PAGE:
Incentives for Monitoring Quality
AbstractWe analyze a procurement problem in which the quality of the delivered product can be observed perfectly by the buyer and supplier, but may not be verifiable, i.e., may not be observable to any third party. We present a set of plausible conditions under which the equilibrium welfare of both the buyer and supplier is higher when quality is verifiable than when it is unverifiable. The welfare gain for the privately informed supplier arises even when the buyer has all the bargaining power. Thus, the interests of the buyer and supplier coincide with regard to whether delivered quality should be made verifiable.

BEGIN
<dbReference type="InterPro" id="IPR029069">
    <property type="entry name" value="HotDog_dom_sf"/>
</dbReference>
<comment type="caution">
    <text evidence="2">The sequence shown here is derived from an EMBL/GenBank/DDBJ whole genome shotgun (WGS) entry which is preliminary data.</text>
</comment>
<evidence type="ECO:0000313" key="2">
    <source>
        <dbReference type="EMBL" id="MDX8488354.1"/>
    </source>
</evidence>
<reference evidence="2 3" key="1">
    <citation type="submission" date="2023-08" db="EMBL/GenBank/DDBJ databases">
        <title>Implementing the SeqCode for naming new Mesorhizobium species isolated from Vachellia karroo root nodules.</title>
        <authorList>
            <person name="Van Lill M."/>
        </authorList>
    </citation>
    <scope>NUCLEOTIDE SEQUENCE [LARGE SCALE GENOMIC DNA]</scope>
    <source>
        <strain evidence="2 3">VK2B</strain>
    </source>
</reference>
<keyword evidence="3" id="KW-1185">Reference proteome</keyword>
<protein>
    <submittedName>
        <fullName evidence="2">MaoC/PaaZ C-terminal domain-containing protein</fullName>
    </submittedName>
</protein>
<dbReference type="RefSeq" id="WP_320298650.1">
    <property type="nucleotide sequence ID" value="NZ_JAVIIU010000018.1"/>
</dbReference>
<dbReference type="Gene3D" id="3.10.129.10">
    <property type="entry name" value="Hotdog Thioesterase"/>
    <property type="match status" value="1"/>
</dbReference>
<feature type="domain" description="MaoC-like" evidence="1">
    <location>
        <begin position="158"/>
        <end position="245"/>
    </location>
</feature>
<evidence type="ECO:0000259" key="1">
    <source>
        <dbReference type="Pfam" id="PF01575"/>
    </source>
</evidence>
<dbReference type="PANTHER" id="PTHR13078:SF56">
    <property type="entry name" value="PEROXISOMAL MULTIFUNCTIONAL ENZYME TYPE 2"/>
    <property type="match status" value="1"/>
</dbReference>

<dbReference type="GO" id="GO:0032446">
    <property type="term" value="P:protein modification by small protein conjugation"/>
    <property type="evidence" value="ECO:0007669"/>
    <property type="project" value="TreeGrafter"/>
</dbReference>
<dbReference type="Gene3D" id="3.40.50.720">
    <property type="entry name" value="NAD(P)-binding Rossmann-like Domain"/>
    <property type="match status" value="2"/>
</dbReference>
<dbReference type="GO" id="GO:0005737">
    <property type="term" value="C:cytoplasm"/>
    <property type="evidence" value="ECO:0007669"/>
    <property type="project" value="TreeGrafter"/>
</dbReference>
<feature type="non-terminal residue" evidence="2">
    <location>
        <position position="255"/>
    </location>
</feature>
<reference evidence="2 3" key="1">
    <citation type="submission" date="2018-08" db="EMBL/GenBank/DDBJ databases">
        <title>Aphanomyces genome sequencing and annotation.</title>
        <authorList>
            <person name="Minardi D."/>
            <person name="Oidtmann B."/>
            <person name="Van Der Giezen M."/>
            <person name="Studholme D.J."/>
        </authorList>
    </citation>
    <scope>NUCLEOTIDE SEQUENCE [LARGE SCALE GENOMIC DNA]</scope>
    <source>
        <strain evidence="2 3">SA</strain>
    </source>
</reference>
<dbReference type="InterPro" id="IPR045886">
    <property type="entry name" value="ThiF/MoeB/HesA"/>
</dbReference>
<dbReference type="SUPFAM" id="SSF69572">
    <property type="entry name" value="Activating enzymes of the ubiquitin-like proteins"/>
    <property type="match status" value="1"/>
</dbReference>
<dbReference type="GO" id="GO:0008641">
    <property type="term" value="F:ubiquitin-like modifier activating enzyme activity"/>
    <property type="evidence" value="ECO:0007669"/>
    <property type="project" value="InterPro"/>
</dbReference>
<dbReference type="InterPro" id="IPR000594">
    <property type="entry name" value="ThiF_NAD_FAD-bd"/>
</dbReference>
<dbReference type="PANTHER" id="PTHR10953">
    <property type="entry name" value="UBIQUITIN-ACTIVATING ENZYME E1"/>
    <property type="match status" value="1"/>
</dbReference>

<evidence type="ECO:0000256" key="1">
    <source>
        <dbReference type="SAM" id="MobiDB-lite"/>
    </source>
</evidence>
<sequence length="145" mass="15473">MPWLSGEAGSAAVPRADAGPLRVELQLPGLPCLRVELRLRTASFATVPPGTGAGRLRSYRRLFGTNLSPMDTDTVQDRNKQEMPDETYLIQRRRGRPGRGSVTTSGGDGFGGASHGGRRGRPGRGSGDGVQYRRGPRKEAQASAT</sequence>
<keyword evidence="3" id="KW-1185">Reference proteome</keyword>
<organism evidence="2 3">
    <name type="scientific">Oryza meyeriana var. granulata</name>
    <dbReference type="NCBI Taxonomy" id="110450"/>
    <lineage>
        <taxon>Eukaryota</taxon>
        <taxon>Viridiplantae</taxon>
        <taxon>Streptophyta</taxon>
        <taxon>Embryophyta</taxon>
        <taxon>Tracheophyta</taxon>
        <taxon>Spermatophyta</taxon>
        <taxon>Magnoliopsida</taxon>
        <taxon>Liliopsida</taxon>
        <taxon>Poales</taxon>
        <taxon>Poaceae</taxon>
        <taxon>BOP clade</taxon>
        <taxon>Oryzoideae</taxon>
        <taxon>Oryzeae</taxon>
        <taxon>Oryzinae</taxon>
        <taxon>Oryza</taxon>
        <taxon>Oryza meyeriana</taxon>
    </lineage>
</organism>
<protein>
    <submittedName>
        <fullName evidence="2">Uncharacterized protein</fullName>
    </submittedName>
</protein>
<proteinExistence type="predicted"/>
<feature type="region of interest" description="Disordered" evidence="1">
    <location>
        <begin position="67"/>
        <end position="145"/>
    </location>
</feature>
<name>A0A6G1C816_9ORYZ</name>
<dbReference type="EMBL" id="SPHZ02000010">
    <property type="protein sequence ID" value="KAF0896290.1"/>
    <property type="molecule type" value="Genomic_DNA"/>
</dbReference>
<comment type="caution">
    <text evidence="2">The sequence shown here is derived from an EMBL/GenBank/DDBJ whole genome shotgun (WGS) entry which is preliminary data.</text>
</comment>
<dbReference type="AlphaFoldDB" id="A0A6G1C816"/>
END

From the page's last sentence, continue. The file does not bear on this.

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Bibliographic InfoArticle provided by The RAND Corporation in its journal RAND Journal of Economics.
Volume (Year): 22 (1991)
Issue (Month): 3 (Autumn)
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Web page: http://www.rje.org
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